One aspect of the more extreme weather we are getting is that my choice of arable rotation is no longer down to me but is being dictated by climate change.

This week’s sowing activity is a case in point. My plan for a low-lying 25ha field was to drill it with a second feed wheat last autumn on the basis that the blackgrass population was sufficiently under control to take the risk. But no sooner was the P&K spread and the seed delivered than we received what felt like an entire winter’s rainfall in the month of October to the point that the only vehicle suitable to travel across the field was a rowing boat rather than a tractor.

Given further wet weather this spring, an initial plan to sow the field with spring barley also had to be abandoned. Fortunately, I hadn’t been able to find any spring barley seed anywhere in the country as it was sold out, so as wet weather persisted through February and March and into early April, it dictated that spring beans were my best bet as a) I could actually find the seed and b) they are a crop that can still yield well when drilled as late as mid-April.

But it’s not only crop rotations that are going to be dictated by climate change (sorry to any diehard climate change-denying readers out there, but the game is now up; the figures for this year in Europe are truly alarming, and the 10 warmest years on record globally have all occurred in the past 15). British farmers’ cultivation techniques are already changing to min-till to conserve moisture in the upper soil profile and improve soil structure to reduce the impact of extreme dry and wet weather.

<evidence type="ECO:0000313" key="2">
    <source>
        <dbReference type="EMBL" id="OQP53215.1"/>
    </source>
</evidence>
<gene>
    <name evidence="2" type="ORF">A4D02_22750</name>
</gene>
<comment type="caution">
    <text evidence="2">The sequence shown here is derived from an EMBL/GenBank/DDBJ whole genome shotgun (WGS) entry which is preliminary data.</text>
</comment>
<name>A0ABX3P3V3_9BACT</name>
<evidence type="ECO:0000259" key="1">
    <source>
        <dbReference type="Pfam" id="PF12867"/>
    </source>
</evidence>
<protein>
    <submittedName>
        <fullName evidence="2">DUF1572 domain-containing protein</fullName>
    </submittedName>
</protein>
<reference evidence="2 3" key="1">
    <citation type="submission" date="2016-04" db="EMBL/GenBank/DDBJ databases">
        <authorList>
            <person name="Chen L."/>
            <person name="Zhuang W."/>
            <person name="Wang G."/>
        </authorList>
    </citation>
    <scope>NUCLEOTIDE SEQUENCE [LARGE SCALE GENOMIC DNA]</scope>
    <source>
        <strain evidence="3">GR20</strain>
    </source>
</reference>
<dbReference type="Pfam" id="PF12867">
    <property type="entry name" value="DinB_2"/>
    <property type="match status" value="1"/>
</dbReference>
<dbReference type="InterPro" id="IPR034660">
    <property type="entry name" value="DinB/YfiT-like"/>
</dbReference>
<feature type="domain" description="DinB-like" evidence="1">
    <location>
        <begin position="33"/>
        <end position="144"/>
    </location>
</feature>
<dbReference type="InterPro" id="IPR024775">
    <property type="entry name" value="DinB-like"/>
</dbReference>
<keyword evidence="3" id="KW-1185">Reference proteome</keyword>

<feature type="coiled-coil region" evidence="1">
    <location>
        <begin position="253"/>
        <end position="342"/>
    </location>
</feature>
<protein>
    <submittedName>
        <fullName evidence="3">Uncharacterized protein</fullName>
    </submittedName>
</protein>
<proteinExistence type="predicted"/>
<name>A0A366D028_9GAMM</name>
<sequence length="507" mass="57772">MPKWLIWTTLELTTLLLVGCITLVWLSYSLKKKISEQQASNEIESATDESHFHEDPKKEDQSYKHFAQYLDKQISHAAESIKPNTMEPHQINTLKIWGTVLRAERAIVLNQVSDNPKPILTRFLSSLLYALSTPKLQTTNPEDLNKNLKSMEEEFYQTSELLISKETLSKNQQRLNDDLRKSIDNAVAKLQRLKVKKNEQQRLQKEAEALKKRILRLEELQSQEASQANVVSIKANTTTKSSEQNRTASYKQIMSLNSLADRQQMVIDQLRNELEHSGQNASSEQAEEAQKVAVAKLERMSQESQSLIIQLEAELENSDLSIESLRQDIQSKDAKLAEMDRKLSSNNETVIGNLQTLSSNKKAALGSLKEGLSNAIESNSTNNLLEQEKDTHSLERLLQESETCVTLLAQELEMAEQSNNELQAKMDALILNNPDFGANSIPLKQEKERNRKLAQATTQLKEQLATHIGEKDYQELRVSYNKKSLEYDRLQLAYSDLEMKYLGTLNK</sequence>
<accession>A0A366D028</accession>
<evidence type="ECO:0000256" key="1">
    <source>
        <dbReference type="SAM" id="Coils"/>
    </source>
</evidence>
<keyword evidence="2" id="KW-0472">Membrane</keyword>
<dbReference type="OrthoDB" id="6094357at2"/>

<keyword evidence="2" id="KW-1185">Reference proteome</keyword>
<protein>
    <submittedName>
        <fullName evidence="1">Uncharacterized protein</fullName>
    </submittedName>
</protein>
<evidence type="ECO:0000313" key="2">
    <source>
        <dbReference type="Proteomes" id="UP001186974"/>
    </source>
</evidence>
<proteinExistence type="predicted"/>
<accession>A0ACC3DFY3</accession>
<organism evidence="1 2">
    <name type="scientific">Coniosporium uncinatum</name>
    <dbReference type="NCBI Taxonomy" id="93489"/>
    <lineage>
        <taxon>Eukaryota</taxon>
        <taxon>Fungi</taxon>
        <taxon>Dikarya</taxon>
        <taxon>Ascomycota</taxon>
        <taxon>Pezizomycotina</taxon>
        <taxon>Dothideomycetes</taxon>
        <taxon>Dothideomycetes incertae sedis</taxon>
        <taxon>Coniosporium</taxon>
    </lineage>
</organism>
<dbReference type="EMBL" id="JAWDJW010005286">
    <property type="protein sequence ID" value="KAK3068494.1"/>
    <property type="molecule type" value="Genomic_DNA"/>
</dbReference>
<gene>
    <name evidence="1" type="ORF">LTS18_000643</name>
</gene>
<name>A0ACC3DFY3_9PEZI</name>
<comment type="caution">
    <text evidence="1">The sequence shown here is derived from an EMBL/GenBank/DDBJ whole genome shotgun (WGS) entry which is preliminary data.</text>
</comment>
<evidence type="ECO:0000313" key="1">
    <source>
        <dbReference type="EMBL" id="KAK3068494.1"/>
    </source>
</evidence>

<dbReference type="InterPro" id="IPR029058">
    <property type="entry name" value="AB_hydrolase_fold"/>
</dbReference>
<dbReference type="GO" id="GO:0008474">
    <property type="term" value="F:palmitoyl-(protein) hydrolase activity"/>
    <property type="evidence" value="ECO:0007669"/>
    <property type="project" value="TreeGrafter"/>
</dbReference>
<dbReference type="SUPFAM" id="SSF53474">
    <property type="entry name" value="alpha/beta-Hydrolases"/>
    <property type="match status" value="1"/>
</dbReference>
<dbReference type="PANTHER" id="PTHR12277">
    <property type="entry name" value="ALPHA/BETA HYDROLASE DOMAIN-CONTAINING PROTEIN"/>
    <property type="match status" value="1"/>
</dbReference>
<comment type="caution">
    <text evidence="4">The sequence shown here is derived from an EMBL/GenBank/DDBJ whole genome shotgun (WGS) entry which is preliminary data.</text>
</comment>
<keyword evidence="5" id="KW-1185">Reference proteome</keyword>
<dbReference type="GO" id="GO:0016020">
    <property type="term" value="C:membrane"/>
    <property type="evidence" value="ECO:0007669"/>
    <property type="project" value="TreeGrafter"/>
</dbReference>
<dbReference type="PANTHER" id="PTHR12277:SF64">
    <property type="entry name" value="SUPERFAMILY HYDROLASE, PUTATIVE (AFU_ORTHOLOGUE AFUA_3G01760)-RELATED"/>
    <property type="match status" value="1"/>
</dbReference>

Plant breeders are working increasingly hard to create more drought-resistant crop varieties to withstand hot summers. Such crops will certainly soon be needed in southern Portugal as the region is forecast to suffer regular summer daytime highs of 55 degrees Celsius by 2050 if current trends continue; that’s hotter than the hottest days the Sahara Desert currently endures.

What all this means for the longer term for UK arable farmers is difficult to predict. If vast areas of currently productive land in southern Europe are to become deserts, perhaps British farmers might enjoy better times as the area of land available for growing combinable crops shrinks. That said, as the permafrost retreats north in Russia, it liberates an area of fertile land the size of East Anglia each year for crop production.

So, while we all like to pretend that we’re in charge of our farms, the truth is that there are powerful forces at work, climate change among them, that make most of our decisions for us.